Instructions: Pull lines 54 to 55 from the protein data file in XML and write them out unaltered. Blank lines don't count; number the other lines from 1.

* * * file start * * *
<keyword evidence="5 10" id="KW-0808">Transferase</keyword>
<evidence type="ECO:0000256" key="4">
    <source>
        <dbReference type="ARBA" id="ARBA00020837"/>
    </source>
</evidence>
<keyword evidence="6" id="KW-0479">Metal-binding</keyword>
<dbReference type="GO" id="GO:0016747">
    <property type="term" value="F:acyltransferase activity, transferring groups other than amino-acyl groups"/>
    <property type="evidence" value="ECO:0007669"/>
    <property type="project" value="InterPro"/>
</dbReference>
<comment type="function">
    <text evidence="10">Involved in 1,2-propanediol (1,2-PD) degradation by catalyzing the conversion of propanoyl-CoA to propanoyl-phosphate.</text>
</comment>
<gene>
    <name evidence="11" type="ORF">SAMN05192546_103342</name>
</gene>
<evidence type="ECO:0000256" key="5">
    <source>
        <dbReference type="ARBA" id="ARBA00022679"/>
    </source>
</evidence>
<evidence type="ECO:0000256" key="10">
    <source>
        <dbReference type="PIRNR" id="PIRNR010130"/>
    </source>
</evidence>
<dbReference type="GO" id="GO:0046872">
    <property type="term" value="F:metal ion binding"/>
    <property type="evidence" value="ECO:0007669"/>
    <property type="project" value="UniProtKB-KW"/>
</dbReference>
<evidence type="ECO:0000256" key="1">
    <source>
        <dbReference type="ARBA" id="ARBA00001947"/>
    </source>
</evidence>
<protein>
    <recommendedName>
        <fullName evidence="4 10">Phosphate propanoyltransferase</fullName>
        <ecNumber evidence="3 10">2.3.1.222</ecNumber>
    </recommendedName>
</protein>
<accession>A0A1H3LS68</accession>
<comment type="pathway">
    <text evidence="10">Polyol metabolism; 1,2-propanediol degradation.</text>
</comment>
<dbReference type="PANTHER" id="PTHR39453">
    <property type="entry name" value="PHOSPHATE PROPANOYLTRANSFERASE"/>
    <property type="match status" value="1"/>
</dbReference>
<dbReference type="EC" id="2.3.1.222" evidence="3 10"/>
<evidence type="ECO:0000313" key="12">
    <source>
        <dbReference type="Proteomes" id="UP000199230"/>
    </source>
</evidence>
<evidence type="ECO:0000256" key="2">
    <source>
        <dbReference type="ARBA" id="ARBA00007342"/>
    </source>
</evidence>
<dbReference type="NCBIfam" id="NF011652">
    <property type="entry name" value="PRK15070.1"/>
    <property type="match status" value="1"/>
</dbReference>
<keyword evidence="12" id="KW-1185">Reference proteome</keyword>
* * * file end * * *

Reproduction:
<evidence type="ECO:0000313" key="12">
    <source>